High anxiety? It could give you a stroke, study finds
It may not be the best time to point this out, what with the looming stress of the holidays, but new research finds that all that anxiety you feel now and the rest of the year — well, it just might give you a stroke.
Sorry, but it’s true, at least according to the first-ever study that looks at how anxiety influences the risk of stroke separate from depression and other factors.
In fact, people with the highest levels of anxiety, those in the top third of anxiety sufferers, had a 33 percent greater chance of having a future stroke than those at the lowest levels, according to psychiatric researchers at the University of Pittsburgh School of Medicine.
“Everyone has some anxiety now and then, but when it’s elevated and chronic, it may have an effect on your vasculature years down the road,” said Maya Lambiase, the study author and a behavioral medicine researcher. The study is published Thursday in the journal Stroke.
The results are significant in a country where stroke is the fourth-leading cause of death and a leading cause of disability. Nearly 800,000 people in the U.S. have strokes every year and it kills about 130,000 of them, according to the Centers for Disease Control and Prevention. At the same time, nearly 20 percent of Americans adults and a quarter of children and teens suffer from anxiety disorders, according to the National Institute of Mental Health.
Lambiase and her colleagues examined 22 years of records from more than 6,000 participants aged 25 to 74 in a federal database, the first National Health and Nutrition Examination Survey, or NHANES 1.
That’s a nationally representative sample of folks who agreed to in-person interviews, medical exams, questionnaires and blood draws — and also agreed to be followed for decades.
They answered questions included in a recognized tool that measures whether a person is anxious or tense, the General Well-Being Schedule, or GWB-A.
Queries focused on the past month and asked things like: “Have you been anxious, worried or upset?” “Have you been under or felt you’ve been under any strain, stress or pressure?” “Have you been bothered by nervousness or your nerves?”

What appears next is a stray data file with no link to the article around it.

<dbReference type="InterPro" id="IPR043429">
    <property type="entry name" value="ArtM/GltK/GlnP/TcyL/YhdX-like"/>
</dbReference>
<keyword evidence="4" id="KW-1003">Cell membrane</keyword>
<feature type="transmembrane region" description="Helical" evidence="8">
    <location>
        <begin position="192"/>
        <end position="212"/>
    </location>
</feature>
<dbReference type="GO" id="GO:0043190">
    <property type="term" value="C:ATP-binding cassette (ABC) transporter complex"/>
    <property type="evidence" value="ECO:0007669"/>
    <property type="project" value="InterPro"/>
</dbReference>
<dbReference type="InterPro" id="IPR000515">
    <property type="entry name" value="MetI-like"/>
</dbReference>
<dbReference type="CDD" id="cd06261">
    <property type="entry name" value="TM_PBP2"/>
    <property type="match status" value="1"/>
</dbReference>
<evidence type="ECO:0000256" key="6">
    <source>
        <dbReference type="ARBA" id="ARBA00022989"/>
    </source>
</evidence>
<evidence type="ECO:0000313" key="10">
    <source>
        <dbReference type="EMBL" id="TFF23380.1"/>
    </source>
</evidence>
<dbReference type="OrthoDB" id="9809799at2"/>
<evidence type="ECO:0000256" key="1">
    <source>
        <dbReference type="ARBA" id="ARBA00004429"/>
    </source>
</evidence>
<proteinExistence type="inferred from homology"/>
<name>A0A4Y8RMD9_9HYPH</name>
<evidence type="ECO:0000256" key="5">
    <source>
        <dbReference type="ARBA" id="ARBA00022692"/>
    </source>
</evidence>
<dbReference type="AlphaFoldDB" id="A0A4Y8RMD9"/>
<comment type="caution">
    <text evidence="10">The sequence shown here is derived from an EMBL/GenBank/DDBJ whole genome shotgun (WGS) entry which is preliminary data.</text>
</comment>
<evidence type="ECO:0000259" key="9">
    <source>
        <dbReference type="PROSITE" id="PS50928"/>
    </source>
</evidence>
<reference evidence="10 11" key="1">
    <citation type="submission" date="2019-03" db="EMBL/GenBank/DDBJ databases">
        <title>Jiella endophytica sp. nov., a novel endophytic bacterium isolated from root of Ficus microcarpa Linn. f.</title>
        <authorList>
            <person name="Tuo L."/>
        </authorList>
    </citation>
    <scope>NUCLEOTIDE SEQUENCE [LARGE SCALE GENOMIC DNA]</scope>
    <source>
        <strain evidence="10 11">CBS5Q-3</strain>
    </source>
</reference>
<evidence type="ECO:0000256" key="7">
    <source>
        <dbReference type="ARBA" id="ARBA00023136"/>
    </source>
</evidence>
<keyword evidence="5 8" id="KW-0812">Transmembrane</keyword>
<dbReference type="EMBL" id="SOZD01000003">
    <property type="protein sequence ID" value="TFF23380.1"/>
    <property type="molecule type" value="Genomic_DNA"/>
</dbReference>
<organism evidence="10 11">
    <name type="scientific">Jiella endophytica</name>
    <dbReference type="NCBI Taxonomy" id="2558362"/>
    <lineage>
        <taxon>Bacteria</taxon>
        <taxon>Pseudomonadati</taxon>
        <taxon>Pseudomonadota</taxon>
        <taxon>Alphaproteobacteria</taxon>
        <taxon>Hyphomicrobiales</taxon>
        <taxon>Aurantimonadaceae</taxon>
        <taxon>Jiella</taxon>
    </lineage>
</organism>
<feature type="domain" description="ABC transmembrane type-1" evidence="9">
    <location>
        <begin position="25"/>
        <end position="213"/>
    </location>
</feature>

Most of the questions were rated on a scale where 0 indicated highest levels of anxiety and 5 indicated the lowest. So researchers flipped the responses so that higher numbers corresponded with higher anxiety levels.
During the study period, nearly 7 percent of those patients, some 419 people, had strokes.
When the researchers tallied the anxiety symptoms and correlated them with the risk of stroke, they discovered something surprising. For every single standard deviation increase in anxiety, there was a 17 percent increase in stroke risk. At the same time, people with higher anxiety levels were more likely to smoke and not get enough exercise, which also could elevate their risk.
The analysis provides valuable insight into factors that contribute to stroke, said Dr. Shazam Hussain, head of the Cleveland Clinic’s Stroke Center, who was not involved in the research.
Scientists have known that anxiety contributes to heart disease, but the link with stroke hasn’t been as clear, he said. “We’re always looking for things besides the standard risk factors.”
The problem, experts say, is that chronic anxiety can lead to a set of biochemical reactions that flood the body with a stress hormone, cortisol, and activate what’s known as the hypothalamic-pituitary-adrenal or HPA axis. That’s the system of feedback involving the hypothalamus, pituitary gland and the adrenal glands, which work together to regulate stress and other bodily functions.
When that activation is intense or prolonged, it can impair the vascular system, including the blood vessels in the brain, increasing likelihood of a stroke.
It’s still not clear whether or how reducing anxiety would curb stroke risks, though it’s an interesting topic for further research, Lambiase said.
But Hussain said the findings should influence people to take a look at anxiety and stress in their lives and find ways now to reduce them.
“You don’t have to wait for a health crisis to do these things,” he said.
JoNel Aleccia is a senior health reporter at NBC News. Reach her on Twitter at @JoNel_Aleccia or send her an email.